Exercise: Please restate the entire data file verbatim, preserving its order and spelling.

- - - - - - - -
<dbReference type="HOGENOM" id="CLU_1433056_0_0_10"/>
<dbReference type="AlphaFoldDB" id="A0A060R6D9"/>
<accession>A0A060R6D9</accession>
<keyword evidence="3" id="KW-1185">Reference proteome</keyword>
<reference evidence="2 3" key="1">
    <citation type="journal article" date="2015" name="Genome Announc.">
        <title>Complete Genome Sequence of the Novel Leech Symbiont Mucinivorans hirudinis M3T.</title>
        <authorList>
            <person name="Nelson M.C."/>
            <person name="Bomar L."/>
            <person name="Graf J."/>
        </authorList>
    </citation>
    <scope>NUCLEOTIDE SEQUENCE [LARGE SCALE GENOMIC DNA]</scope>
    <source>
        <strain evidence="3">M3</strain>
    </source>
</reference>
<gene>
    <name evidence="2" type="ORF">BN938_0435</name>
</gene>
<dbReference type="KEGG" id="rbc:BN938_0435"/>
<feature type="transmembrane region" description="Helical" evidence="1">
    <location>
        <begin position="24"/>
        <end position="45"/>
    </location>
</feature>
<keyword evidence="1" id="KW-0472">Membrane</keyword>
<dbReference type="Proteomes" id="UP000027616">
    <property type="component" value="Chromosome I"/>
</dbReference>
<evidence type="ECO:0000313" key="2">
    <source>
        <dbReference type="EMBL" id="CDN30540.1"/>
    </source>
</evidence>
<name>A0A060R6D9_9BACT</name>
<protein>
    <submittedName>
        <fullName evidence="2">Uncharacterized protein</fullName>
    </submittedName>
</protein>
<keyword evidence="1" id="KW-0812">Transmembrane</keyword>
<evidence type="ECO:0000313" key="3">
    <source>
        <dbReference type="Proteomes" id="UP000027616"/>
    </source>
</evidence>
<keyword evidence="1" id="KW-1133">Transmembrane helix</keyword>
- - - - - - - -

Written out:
<dbReference type="HOGENOM" id="CLU_1433056_0_0_10"/>
<dbReference type="AlphaFoldDB" id="A0A060R6D9"/>
<accession>A0A060R6D9</accession>
<keyword evidence="3" id="KW-1185">Reference proteome</keyword>
<reference evidence="2 3" key="1">
    <citation type="journal article" date="2015" name="Genome Announc.">
        <title>Complete Genome Sequence of the Novel Leech Symbiont Mucinivorans hirudinis M3T.</title>
        <authorList>
            <person name="Nelson M.C."/>
            <person name="Bomar L."/>
            <person name="Graf J."/>
        </authorList>
    </citation>
    <scope>NUCLEOTIDE SEQUENCE [LARGE SCALE GENOMIC DNA]</scope>
    <source>
        <strain evidence="3">M3</strain>
    </source>
</reference>
<gene>
    <name evidence="2" type="ORF">BN938_0435</name>
</gene>
<dbReference type="KEGG" id="rbc:BN938_0435"/>
<feature type="transmembrane region" description="Helical" evidence="1">
    <location>
        <begin position="24"/>
        <end position="45"/>
    </location>
</feature>
<keyword evidence="1" id="KW-0472">Membrane</keyword>
<dbReference type="Proteomes" id="UP000027616">
    <property type="component" value="Chromosome I"/>
</dbReference>
<evidence type="ECO:0000313" key="2">
    <source>
        <dbReference type="EMBL" id="CDN30540.1"/>
    </source>
</evidence>
<name>A0A060R6D9_9BACT</name>
<protein>
    <submittedName>
        <fullName evidence="2">Uncharacterized protein</fullName>
    </submittedName>
</protein>
<keyword evidence="1" id="KW-0812">Transmembrane</keyword>
<evidence type="ECO:0000313" key="3">
    <source>
        <dbReference type="Proteomes" id="UP000027616"/>
    </source>
</evidence>
<keyword evidence="1" id="KW-1133">Transmembrane helix</keyword>